Since the release of the critically panned Super Mario Bros. film in 1993, video game-movie adaptations have garnered a negative reputation from both moviegoers and gamers alike. Moviegoers wonder how such a medium can even be transformed into film, while gamers despise seeing their beloved experiences ruined by subpar iterations.

The discussion has raged for decades now; why is it that, for the most part, films based on video games tend to be poorly made and even more poorly received? Is it simply due to a misguided cash-grab philosophy or does the problem run deeper?

In reflecting upon the history of video game-movie adaptations, three particular factors stand out as thorns in the side of effective production: the loss of interactivity, a lack of appreciation for the source material, and a flawed focus on including video game tropes. It is due to these three primary factors that video games have so far failed to capture a secure place in the minds of moviegoers.

Stomping on a goomba is always better than watching
Stomping on a goomba is always better than watching

Interactivity is the defining characteristic of the video game that separates it from all other forms of entertainment. Rather than watching a television show or reading a book, gamers are playing games; this act of playing goes beyond mere button presses, however, to include hand-eye coordination, critical thinking, and even emotional investment.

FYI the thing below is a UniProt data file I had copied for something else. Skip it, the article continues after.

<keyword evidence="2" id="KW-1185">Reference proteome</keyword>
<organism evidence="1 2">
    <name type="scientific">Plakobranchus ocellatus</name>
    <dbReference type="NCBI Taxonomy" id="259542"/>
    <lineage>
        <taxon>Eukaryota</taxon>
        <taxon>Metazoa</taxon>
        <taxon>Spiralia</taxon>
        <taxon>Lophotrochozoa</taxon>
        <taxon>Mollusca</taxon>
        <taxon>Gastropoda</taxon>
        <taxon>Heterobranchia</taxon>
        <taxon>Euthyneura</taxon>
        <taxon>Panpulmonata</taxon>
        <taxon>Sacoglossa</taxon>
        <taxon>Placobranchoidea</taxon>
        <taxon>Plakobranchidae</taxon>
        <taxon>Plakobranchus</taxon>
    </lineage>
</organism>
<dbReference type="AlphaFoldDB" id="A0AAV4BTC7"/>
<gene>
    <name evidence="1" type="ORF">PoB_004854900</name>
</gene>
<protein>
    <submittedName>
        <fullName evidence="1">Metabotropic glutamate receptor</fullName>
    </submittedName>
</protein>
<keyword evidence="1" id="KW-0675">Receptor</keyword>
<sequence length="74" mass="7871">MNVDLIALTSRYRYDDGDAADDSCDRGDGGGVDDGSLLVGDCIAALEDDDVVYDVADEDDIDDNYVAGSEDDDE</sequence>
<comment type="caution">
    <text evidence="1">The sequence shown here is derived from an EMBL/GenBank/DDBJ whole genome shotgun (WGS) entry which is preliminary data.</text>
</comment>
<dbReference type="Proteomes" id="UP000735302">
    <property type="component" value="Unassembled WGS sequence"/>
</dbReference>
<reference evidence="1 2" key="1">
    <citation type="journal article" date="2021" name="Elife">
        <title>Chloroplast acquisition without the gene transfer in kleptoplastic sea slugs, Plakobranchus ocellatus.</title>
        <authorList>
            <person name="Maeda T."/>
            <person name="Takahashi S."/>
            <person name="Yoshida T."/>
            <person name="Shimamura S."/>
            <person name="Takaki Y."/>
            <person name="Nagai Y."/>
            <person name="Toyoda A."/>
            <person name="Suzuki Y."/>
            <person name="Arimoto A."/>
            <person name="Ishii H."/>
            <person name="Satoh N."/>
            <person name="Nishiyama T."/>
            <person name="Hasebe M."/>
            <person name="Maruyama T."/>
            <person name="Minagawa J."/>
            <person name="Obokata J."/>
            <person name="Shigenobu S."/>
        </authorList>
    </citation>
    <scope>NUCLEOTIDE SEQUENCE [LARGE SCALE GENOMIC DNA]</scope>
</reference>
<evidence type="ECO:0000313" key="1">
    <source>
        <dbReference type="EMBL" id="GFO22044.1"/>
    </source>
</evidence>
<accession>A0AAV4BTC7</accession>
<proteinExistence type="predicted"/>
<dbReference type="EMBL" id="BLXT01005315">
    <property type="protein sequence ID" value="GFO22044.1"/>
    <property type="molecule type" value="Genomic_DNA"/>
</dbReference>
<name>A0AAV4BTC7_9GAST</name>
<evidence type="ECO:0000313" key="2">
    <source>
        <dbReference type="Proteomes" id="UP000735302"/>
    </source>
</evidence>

Simply put, it is impossible to see a video game through to the end without input from the player, in contrast to other mediums, which will always proceed with or without a willing participant. It should come as no surprise then that the principal reason why video game-movie adaptations tend to fail is due to the loss of such interactivity.

Video games are designed from the ground up with players in mind, the mechanics tweaked and refined to ensure an enjoyable interactive experience; movies, on the other hand, are designed to be witnessed by viewers, the techniques meant to express theme or expose the director’s message. In attempting to merge these two unique entertainment mediums, that sense of interactivity is inevitably lost in translation.

Compared to the actual thrills of escaping from a zombie’s bite in Resident Evil or stomping on a goomba’s head in Super Mario Bros., these series’ film equivalents instead offer static experiences where the action is relegated to the screen, rather than experienced firsthand by viewers.